Part of the good news, explained Kevin Duby, statewide road weather manager for the agency, is that the Arizona DOT created this response plan at minimal cost plan by piggybacking off an initiative of the Federal Highway Administration’s Pathfinder Program. An offshoot of the Every Day Counts innovation recognition initiative, the Pathfinder Program, keeps travelers informed, and improves safety, mobility and the movement of goods during storms via enhanced collaboration between federal, state, and local agencies.

“We utilized previous plans obtained by research on the topic, which resulted in better use of time and cost savings for taxpayers,” said Duby.

With the help of the National Weather Service or NWS, the Arizona DOT identified “areas of the watershed where problems could arise and cleaned out the drainage ditches,” Duby emphasized, noting that no major construction was necessary because cleared culverts were already in place.

“They can accommodate the water in the normal flow from the steep slopes of the Mazatzal Mountains,” he said; a range known locally as the Four Peak Mountains.

Duby added that the Arizona DOT “already had a great relationship” with NWS via several groups from within the agency, from regional districts to operations to public relations.

The depth of those collaborations proved more advantageous and timelier than originally imagined.

“The plan was completed on July 28,” Duby said. “Then about a week later we had a mudslide on State Route 188,” which connects the towns of Globe and Payson, near Roosevelt Lake, which had been identified as a flood problem area.

“We worked with NWS to come up with protocols when a storm was imminent,” Duby noted. “One was for the NWS to call our traffic operations center,” to warn representatives of the impact of the rain.

At that juncture, the traffic operations center and public information offices broadcast the information on social media. Once the flooding occurred, the Arizona DOT executed its plan and was able to respond quickly with heavy equipment in a pre-staging area. That included vehicles such as loaders, skid-steers, and backhoes; as well as barriers and portable message boards. The agency also identified alternate highway routes – notably State Route 87 and U.S. 60.

Photo courtesy of Arizona DOT

“Part of the initiative is to be proactive about getting messages out to the travelling public, with the best information we can offer,” Duby pointed out.

While he said there is also an estimated cost savings aside from avoiding the commuter delays due to the Arizona DOT’s approach, it also helped alleviate the environmental issues that are part of any major weather event.

Without the efforts of the parties involved, “taking care of that sudden real world event would have been more complicated,” explained Duby. “We had to be sure that all three Arizona DOT districts are in sync, because they all have separates staffs,” adding that Phoenix and Flagstaff – about two hours away – both have NWS offices, so keen communication between the two proved critical.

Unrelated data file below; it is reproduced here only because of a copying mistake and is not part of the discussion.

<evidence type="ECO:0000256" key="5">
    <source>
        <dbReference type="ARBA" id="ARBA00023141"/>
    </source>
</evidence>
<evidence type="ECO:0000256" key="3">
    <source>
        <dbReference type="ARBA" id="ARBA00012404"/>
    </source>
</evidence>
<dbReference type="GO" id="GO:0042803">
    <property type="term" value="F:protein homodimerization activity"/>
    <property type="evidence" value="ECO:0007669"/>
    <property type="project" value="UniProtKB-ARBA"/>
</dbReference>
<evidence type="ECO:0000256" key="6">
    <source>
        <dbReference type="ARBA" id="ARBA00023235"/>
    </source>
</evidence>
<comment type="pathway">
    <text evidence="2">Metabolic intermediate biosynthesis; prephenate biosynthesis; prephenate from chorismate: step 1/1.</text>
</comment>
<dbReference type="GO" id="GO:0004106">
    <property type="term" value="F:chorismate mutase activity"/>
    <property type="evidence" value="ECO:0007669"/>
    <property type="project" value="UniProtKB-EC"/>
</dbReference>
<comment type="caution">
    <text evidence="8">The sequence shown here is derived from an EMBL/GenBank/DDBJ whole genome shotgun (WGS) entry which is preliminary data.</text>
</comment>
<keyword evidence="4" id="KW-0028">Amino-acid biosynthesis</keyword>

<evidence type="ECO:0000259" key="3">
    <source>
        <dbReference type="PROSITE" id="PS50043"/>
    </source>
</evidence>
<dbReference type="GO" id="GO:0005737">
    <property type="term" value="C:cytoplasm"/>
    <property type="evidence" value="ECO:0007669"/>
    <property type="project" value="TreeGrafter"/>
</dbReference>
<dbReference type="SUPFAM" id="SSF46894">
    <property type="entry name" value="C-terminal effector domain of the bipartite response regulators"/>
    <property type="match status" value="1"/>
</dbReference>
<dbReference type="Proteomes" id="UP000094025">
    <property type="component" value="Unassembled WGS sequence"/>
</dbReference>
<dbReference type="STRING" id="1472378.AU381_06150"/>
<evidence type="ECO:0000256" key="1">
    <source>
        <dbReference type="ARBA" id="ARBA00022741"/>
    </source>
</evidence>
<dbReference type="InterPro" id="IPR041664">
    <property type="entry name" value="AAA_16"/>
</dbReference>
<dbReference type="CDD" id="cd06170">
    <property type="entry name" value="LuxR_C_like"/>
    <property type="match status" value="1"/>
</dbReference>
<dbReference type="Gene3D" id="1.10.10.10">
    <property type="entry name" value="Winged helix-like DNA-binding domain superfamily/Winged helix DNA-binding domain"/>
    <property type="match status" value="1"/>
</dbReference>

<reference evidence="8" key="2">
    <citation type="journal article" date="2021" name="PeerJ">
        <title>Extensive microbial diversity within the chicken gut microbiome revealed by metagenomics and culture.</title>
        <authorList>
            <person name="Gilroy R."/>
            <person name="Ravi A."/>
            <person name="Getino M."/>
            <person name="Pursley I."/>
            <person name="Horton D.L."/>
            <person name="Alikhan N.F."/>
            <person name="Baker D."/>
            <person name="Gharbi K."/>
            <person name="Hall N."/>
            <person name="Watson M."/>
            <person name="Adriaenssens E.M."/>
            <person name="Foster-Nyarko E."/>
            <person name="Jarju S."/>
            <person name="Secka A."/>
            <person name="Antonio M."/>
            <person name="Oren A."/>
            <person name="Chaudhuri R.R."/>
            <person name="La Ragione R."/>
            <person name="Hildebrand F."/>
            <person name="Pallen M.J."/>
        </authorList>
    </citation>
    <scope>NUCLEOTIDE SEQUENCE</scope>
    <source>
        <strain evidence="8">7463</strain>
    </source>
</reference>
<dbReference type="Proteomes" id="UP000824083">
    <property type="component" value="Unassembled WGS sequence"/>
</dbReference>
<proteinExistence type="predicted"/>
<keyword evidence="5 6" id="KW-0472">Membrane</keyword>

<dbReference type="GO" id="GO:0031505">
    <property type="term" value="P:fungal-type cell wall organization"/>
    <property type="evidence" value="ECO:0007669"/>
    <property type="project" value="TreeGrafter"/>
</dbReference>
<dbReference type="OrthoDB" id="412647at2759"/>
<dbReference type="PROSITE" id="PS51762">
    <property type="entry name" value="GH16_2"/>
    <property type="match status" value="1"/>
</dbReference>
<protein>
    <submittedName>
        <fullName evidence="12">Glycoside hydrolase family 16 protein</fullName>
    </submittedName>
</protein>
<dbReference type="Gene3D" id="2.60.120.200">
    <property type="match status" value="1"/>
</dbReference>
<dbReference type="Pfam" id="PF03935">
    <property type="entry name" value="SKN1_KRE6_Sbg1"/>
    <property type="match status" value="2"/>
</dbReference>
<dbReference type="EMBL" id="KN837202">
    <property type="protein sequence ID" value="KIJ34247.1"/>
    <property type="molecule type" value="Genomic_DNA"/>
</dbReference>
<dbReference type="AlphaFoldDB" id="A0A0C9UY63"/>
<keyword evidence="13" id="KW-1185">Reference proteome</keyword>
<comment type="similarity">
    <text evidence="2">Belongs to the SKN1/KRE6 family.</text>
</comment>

Today, the focus is on taking what’s been learned from the Bush Fire and the mudslide and use that information to prepare for the next potential weather disaster. “We’ve refined our approach and that’s making traveling safer for our citizens,” Duby emphasized.

Rhode Island DOT Launches EV Recharging Project

The Rhode Island Department of Transportation will provide free access to electric vehicle (EV) recharging stations situated at two of its park and ride commuter lots as part of a pilot program to encourage and support broader use of EVs across the state.

[Above photo via WJAR.]

The program – operated by the Rhode Island DOT in conjunction with the Rhode Island Office of Energy Resources and National Grid – is offering free EV recharging via those two sites through the end of 2020 in order to evaluate energy “usage patterns” to help plan more recharging system deployments in the future.

Director Alviti Jr.; photo courtesy of
Rhode Island DOT

“Electric cars are becoming more common on our streets, and the commuter parking lots we own are a perfect test bench for us to evaluate the demand for this service,” noted Peter Alviti, Jr., Rhode Island DOT’s director, in a statement. “There are a number of barriers to electric car adoption, among them concerns about range and access to fast, convenient charging stations. These stations help alleviate those concerns.”

The charging stations – which cost $300,000 – feature 240-volt Level II and direct current fast charging or DCFC options. The agency said Level II chargers provide 25 miles of range per hour of charging, while the DCFC chargers provide approximately 250 miles of range in an hour of charging. Each park and ride lot recharger accommodates up to six cars charging on the Level II chargers and two cars using the DCFC fast chargers, the Rhode Island DOT noted.

The agency added that the Rhode Island Public Transit Authority services both of the lots hosting those rechargers, allowing electric car users to repower their vehicles while using transit service for work or school. The Rhode Island DOT emphasized that transit users should not use the DCFC fast chargers for extended periods, as they are more suited for use by travelers seeking a brief stop to recharge their vehicles while on long trips.

Analysis conducted by the Idaho National Laboratory using Nissan Leaf all-electric vehicles found that where recharging was fast, public stations were popular – as long as the price to do so is low. The INL report also noted DCFC fast chargers use increased when located near highway interstate exits; giving EV drivers “more confidence” to take longer trips, while local drivers could re-power quickly on days when recharging at home or work proved less convenient.